Don’t Toss Those Old Code Books Just Yet

January 2, 2024

Welcome to 2024! After all the preparations, training, and education, are you ready to implement what we learned over the past four months about coding changes?

Here are a couple of the most critical secrets to accurate coding at the beginning of the new year:

First, don’t throw away your 2023 code books just yet. Keep them handy on one side of your desk even as you stack the new 2024 code books on the other side.

Second, while you’re at it, double-check to ensure your EMR/scrubbers do not delete the 2023 codes while they are uploading the new ones.

There are two reasons why.

For most practices, there are still outstanding claims/money from 2023. This means the books are not closed, and old claims still need to be worked and cleared in the system. They will not accept the new code set.

The other reason to hold on to those old code books is that most of the medical field takes off for the holidays. That means physician charges have not been completely entered for December, or missing charges not entered in the past six months were just caught and need to be entered as well. For these cases, too, you will need the 2023 code set.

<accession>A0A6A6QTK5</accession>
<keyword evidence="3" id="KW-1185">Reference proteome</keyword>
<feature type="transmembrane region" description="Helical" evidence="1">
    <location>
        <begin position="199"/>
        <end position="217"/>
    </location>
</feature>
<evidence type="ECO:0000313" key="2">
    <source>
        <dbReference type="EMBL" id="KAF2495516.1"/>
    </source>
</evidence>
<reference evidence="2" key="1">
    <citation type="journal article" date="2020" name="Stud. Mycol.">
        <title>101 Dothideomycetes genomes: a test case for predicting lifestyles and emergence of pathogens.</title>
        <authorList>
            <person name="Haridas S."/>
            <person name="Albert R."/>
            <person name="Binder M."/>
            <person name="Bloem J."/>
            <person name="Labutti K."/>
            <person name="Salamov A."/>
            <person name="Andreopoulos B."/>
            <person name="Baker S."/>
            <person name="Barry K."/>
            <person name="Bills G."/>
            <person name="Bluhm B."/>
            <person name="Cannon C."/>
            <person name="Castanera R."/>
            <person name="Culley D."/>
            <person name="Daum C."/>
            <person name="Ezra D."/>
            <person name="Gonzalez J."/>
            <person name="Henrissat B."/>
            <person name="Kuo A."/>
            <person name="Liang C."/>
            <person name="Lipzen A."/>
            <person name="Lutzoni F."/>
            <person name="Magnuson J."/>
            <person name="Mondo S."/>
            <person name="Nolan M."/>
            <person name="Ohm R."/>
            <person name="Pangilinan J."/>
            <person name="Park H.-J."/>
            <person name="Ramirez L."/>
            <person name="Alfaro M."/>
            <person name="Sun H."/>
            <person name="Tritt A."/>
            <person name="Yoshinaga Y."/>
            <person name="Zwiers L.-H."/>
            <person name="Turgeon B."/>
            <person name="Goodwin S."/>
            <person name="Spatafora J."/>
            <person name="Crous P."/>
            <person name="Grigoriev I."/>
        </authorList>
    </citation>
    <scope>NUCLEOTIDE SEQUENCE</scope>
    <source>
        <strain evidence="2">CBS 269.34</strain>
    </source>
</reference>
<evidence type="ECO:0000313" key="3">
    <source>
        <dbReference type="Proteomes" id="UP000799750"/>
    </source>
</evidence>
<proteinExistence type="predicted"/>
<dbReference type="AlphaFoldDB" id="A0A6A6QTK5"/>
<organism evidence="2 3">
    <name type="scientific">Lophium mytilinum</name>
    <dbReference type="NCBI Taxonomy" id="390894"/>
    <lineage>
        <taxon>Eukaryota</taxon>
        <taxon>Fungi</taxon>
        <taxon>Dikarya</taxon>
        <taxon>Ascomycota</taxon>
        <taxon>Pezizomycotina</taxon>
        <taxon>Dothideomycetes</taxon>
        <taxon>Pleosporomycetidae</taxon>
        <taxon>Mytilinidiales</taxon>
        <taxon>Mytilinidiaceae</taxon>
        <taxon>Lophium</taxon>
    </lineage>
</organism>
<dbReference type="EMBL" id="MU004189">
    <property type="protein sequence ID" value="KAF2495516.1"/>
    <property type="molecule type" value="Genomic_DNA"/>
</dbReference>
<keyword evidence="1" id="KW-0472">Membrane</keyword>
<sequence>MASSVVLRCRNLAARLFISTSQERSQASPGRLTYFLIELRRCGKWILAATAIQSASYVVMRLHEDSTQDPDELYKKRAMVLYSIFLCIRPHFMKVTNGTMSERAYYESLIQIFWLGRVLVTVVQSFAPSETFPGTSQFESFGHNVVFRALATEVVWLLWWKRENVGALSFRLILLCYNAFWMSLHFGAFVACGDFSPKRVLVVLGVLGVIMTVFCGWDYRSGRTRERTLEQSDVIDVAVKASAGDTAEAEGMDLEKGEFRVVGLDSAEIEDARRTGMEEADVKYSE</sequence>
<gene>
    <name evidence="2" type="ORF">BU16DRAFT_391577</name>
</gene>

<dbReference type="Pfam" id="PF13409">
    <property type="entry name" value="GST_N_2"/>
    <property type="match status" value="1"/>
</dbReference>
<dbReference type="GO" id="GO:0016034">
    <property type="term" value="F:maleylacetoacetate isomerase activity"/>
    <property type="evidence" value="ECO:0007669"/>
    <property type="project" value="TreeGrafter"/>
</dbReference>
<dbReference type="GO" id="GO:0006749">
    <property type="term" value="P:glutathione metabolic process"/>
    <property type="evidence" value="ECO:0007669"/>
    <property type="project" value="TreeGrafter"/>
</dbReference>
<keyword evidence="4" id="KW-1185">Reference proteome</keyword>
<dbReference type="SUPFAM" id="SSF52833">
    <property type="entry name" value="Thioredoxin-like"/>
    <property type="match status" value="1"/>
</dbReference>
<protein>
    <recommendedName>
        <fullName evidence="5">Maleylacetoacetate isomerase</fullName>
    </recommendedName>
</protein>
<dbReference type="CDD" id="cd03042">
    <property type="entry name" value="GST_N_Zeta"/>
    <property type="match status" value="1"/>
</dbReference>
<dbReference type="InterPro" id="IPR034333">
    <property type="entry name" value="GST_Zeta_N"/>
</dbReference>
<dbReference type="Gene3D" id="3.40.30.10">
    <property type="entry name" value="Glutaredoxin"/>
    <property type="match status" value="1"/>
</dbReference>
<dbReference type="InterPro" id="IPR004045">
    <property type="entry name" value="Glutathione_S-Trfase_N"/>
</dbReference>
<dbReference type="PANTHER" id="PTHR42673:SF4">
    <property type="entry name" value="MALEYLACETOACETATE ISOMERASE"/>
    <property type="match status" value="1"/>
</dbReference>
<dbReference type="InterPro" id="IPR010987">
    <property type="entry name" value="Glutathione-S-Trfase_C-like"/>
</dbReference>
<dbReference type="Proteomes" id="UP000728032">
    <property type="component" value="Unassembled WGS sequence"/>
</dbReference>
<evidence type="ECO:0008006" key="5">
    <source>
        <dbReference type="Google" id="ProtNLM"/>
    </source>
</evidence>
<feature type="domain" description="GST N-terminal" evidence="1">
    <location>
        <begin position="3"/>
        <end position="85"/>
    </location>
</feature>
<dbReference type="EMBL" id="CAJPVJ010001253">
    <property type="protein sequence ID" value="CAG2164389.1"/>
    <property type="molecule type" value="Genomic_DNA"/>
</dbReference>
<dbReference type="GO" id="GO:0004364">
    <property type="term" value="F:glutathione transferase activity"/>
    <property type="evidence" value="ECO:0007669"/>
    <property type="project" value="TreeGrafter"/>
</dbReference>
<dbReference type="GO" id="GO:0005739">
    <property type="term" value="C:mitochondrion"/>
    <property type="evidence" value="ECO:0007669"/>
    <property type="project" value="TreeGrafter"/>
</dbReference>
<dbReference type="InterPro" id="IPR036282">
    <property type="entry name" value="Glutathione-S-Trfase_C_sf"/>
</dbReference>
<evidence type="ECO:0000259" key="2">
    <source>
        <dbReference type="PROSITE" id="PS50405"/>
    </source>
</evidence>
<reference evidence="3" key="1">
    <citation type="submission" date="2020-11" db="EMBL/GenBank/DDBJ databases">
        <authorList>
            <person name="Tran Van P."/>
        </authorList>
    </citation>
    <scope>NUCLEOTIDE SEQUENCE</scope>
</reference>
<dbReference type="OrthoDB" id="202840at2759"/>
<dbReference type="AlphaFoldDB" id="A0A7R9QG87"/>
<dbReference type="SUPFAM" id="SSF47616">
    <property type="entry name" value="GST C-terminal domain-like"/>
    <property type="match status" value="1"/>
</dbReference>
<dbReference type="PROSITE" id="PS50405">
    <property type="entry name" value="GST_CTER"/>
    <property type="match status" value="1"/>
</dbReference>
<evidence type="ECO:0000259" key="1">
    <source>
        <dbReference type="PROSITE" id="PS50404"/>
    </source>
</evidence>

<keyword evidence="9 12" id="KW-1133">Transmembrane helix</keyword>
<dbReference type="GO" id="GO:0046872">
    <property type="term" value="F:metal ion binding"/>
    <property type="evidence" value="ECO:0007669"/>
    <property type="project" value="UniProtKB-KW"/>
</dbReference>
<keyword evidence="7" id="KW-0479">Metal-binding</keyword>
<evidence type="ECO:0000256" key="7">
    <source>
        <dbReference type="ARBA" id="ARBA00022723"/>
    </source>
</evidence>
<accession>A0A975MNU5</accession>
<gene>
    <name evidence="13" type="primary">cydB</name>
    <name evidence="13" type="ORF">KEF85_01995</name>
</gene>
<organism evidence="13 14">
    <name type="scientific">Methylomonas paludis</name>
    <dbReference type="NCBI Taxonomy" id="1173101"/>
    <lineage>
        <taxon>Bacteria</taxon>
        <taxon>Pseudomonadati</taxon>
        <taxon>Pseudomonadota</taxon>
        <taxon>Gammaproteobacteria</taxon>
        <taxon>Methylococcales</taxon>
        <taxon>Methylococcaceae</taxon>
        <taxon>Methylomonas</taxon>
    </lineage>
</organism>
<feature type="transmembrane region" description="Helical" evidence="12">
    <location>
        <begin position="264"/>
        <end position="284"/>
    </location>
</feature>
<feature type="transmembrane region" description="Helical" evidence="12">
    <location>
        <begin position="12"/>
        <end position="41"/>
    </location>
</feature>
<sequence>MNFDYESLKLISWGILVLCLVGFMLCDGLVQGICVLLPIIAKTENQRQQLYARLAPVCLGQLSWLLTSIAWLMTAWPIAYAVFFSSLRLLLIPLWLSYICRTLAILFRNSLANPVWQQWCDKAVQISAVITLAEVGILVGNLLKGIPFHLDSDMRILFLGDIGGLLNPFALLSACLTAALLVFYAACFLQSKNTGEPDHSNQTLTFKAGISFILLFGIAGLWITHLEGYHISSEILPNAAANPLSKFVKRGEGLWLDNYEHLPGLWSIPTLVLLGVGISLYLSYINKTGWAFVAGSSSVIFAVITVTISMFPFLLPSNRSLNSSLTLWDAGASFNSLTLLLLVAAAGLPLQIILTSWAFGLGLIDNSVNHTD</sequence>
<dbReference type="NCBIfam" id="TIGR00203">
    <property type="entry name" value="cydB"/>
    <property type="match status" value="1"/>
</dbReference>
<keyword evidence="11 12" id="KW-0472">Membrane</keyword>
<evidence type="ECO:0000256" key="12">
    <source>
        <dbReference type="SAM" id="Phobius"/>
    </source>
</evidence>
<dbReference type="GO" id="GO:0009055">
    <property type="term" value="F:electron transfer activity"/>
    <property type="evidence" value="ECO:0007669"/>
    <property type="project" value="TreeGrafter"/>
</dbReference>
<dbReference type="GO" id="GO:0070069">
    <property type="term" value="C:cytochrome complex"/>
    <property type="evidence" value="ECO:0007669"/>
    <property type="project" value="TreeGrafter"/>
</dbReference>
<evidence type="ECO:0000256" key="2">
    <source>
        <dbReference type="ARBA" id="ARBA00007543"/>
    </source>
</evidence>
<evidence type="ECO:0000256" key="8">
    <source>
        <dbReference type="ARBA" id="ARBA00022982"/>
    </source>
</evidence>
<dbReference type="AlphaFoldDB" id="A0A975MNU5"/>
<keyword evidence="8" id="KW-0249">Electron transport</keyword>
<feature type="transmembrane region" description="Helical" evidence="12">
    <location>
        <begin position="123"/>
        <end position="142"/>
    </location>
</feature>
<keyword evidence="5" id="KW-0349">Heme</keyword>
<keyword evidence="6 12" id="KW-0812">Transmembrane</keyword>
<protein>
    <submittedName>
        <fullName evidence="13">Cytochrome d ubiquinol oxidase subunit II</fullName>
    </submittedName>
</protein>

For all new charges beginning January 1, 2024, you will need the 2024 code set.

This makes January an especially stressful time of year for coders. They have to watch carefully when the charges come over in the EMR. They must make sure that the correct code set gets applied for the correct dates of service.

Coders should remember

Coders should remember, too, that there is only a one-month grace period, after which the old deleted codes in the EMR will no longer be active. This may mean that some of the old codes must either be reactivated or entered manually, especially on claim forms.

Meanwhile, physicians may need to remember that the new codes are in effect and put the correct codes on the claims they are cleaning up. Or they may mistakenly apply old codes to charges accrued after January 1.

You might be surprised (or maybe you won’t be) at how often these mistakes happen as practices transition from one year to a new one. And they can be costly. If a 2023 claim goes out with a 2024 code attached to it, payors will deny the claim, and payments will be delayed—and there will be more stress and paperwork for the practice as coders must correct the mistakes.

While keeping two sets of books is a crime for accountants, it’s a must for coders in January. As you ring in the new year, watch closely and educate clinical staff as necessary. The more you are aware, the better prepared you are for a smooth transition in the January code exchanges.


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Michelle Sergei-Casiano
Michelle Sergei-Casiano
Michelle Sergei-Casiano
CPC, CFPC, CEMC Senior Manager, Regulatory and Coding Compliance